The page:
To enhance understanding of the potential health and security risks associated with global trade in wildlife and characterize the participation of the US in such trade, EcoHealth Alliance (www.ecohealthalliance.org) has been collecting data and analyzing global wildlife trade (GWT) over the past decade. GWT involves international trade of billions of individual animals and their products through a range of market chains that vary in source, trader and consumer identity, geographical pathway of movement, as well as purpose and legality. This presentation will cover information gathered through the above described efforts and briefly address potential associated concerns.
With an increasingly globalized market, U.S. FDA researchers have been investigating portable devices to allow for sample analysis and triage outside traditional laboratory settings in order to improve safety of consumer products. While portable devices are more established in the pharmaceutical arena, their use in evaluation of foods and dietary supplements is increasing. This presentation will focus on our work in evaluating instrumentation (Raman and near-infrared spectroscopies) and developing detection methods for skim milk powder authentication and adulteration.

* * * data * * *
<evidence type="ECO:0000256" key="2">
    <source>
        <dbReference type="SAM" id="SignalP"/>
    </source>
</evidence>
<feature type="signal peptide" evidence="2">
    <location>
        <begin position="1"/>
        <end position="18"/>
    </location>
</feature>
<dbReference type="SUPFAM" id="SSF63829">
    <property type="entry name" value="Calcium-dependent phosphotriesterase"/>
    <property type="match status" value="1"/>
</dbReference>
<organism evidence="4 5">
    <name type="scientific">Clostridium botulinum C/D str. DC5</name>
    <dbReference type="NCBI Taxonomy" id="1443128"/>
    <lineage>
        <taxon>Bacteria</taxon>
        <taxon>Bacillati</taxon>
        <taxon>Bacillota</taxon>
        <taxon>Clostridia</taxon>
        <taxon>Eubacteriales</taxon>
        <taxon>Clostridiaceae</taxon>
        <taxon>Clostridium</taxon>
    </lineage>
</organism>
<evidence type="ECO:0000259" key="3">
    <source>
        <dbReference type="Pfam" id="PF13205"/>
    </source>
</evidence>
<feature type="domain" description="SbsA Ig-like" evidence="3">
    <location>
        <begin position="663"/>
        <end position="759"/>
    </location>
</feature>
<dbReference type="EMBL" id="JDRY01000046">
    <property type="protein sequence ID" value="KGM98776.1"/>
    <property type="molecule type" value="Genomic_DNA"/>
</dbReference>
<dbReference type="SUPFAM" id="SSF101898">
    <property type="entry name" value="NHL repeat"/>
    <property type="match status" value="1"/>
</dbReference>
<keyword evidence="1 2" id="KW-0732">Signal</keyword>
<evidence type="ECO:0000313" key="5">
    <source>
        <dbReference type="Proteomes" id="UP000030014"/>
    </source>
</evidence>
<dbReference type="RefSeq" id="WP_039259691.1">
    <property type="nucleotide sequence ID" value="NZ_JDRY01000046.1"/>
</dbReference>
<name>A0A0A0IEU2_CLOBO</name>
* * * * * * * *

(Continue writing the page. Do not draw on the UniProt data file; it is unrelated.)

The H5 avian influenza outbreak in the United States has been the largest animal health emergency in the country's history and has had far reaching effects on poultry producers, communities, and food processors. This presentation will discuss what has been learned from research efforts to understand the factors that contributed to the scale of this outbreak and implications for biosecurity and business continuity moving forward.
Traceability forms the foundational backbone to mitigating food safety and defense risks and vulnerabilities because it gives greater visibility across the entire supply chain – you cannot solve a problem you don’t know you have! However, pragmatic implementation of effective traceability relies on achieving commercial advantages in addition to serving the greater public good. This webinar will summarize the results of extensive research conducted by the Institute of Food Technologists’ (IFT) Global Food Traceability Center (GFTC) to provide insights into improving a company’s bottom line by enhancing existing traceability practices. It will also discuss best practices to recognize operational efficiencies and gain market access through enhanced traceability.